The Corner of Bitter and Sweet

The Corner of Bitter and Sweet by Robin Palmer, Speak (June 27, 2013). ISBN: 9780142412503. Reviewed by John R. Clark, MLIS.

Corner of Bitter

What happens when the draining and unnatural role you’ve had for years is pulled from under you. Meet sixteen year old Annabelle Jackson. She had to assume the role of parent when her actress mother grabbed numerous psychoactive prescription drugs and crawled inside the bottle. Since then, Annabelle has had to run interference, check to see whether bills are paid and cringe every time her mother appears in public under the influence. This doesn’t leave any leeway for boyfriends or hobbies, leaving her life pretty bleak. When Mom’s arrested for DWI while driving the wrong way on a major California highway, it’s the straw that breaks the camel’s back.

Mom ends up in rehab, Annabelle in utter humiliation. Her fancy friends dump her, she alternates between anger and depression and, just when she thinks things couldn’t get worse. She learns that their financial manager killed himself after blowing all their assets. Goodbye fancy home and the questionable freedom of her parent role, hello cheap apartment and Mom suddenly trying to run her life.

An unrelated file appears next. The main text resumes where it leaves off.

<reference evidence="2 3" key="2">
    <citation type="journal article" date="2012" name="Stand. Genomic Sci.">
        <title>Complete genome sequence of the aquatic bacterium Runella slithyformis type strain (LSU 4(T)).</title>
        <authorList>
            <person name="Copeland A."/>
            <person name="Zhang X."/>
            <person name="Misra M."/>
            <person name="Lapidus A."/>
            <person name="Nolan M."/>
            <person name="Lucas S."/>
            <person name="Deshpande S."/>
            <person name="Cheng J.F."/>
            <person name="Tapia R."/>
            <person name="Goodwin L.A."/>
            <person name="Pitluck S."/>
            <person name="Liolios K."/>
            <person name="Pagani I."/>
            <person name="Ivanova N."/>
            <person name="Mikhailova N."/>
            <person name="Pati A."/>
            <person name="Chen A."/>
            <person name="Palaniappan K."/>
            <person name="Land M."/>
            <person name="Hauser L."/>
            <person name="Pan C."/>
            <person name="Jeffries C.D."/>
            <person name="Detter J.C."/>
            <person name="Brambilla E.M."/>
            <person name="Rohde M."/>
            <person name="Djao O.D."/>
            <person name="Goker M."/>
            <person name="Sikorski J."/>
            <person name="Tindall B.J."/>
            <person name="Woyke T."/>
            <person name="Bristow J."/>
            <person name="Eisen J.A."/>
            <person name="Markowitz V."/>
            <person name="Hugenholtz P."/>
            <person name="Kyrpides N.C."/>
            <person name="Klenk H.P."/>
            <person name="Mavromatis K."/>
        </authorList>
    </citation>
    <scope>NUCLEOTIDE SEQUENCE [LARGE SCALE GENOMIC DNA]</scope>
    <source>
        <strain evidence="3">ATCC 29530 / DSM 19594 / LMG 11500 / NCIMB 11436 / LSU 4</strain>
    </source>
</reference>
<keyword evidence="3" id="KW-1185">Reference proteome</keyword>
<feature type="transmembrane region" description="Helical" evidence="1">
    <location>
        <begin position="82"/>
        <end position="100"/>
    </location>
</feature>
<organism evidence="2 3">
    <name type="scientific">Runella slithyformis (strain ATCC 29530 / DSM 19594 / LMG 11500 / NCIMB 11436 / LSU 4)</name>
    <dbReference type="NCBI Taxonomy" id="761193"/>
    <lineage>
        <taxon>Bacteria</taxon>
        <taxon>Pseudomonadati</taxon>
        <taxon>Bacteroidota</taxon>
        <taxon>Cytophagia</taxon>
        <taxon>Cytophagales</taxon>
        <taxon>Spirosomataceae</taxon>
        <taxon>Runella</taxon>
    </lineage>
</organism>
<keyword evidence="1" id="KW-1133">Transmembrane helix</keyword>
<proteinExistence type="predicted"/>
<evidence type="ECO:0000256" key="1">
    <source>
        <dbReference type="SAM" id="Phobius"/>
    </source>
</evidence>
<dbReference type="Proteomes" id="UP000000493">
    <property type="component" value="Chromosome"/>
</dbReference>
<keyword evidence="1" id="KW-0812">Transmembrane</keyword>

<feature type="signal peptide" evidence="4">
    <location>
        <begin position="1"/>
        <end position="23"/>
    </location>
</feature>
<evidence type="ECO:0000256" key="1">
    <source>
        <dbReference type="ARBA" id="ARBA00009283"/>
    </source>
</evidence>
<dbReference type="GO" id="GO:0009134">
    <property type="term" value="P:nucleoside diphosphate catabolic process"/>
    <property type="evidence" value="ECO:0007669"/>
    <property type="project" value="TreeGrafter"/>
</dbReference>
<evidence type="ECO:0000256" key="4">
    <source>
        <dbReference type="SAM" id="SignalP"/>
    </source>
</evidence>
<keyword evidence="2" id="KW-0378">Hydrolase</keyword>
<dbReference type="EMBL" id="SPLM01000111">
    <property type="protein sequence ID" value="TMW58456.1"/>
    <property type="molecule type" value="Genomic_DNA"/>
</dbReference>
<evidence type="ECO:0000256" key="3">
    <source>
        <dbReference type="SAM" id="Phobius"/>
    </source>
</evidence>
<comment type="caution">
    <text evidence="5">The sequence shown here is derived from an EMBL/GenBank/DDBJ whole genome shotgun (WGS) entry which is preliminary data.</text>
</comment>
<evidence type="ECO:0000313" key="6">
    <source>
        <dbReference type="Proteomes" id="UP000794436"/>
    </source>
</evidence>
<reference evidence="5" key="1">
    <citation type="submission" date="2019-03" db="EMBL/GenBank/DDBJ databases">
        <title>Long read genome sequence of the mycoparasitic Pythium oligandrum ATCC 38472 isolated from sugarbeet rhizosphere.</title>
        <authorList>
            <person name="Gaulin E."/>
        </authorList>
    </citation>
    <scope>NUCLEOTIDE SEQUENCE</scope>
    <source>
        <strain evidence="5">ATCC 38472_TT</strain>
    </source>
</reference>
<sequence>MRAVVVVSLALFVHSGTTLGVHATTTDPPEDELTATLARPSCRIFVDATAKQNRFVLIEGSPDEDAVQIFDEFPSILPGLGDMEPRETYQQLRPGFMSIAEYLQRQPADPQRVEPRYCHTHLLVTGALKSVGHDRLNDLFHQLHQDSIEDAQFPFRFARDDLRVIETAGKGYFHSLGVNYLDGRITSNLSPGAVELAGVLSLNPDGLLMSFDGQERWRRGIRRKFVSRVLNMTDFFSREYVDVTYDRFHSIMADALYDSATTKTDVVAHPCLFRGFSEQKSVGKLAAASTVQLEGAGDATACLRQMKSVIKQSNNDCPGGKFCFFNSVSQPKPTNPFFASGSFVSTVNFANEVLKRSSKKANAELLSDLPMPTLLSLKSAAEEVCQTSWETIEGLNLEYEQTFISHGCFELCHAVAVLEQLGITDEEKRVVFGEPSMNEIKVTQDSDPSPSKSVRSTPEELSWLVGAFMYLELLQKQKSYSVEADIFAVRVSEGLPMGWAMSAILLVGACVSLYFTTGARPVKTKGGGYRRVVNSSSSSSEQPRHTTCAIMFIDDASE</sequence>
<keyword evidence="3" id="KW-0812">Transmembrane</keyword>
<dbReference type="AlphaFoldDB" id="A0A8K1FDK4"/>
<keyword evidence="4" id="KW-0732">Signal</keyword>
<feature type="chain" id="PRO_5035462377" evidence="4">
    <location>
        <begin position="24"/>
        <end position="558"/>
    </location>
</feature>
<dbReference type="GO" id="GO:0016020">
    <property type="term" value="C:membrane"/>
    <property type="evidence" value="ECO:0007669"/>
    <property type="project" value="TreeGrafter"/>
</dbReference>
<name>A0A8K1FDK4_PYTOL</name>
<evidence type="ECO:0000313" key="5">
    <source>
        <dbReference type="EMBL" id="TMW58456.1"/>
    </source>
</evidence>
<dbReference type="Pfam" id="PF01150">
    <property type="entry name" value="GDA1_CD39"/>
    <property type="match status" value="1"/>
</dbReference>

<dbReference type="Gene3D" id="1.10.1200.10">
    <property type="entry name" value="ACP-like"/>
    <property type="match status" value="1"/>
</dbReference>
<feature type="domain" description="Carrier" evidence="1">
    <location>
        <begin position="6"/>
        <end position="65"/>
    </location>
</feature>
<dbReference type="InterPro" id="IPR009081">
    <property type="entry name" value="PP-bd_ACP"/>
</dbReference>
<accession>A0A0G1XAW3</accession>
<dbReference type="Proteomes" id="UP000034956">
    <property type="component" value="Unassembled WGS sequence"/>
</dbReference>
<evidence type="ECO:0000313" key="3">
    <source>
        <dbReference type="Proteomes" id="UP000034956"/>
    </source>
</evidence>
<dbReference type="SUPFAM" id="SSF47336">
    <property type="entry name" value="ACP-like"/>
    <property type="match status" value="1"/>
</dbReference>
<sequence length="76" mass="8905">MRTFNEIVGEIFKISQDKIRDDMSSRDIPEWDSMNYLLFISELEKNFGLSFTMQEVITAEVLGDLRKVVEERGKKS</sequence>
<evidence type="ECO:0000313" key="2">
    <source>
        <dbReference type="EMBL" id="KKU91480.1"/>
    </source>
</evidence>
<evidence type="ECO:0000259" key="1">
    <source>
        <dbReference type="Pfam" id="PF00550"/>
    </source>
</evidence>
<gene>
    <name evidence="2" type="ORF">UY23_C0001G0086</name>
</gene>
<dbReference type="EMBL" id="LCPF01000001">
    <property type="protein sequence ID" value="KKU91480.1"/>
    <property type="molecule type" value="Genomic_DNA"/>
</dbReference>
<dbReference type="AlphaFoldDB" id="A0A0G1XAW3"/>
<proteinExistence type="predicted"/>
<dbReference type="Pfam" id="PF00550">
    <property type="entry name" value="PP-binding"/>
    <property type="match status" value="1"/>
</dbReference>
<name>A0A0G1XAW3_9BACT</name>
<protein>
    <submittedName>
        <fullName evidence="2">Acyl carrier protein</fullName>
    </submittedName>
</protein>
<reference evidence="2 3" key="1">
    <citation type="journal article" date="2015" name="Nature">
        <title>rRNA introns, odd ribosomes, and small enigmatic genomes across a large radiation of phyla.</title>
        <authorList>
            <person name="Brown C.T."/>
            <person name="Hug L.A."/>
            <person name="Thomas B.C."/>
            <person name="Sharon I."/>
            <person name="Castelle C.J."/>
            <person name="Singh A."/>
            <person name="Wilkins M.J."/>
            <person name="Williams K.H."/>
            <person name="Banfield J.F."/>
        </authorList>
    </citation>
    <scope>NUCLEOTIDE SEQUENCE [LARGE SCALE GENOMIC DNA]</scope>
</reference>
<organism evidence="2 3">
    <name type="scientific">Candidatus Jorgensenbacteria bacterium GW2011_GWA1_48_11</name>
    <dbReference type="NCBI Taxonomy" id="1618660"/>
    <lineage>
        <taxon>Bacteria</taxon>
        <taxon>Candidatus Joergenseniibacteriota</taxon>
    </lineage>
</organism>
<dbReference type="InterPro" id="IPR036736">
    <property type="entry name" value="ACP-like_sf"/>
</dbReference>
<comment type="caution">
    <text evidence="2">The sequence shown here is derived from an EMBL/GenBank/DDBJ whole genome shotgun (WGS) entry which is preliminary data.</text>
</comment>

Things look pretty bleak until Annabelle convinces her mother to audition for the role of an alcoholic college professor. Mom’s angry, but when she gets the role, it’s perfect and the chemistry between her and the leading man, even though he’s sixteen years younger, is off the charts. When she’s dragged from L.A. to upstate New York for the shooting, Annabelle is resentful until meeting Matt. He’s an art student who is struggling with creative block. Their mutual attraction is sweet and intriguing, but he has his own secret issue. Meanwhile, Mom’s co-star and Matt push her to do something with her secret passion, photography.

What follows meeting Matt and the budding romance between Mom and her leading man makes for a magical read. I particularly like how the author wove recovery, especially Alateen, into the story. They’re done in a very realistic way. Teens who love secrets, romance and family dysfunction with a happy ending will really like the story.

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Filed under Fiction, Grade 10-12

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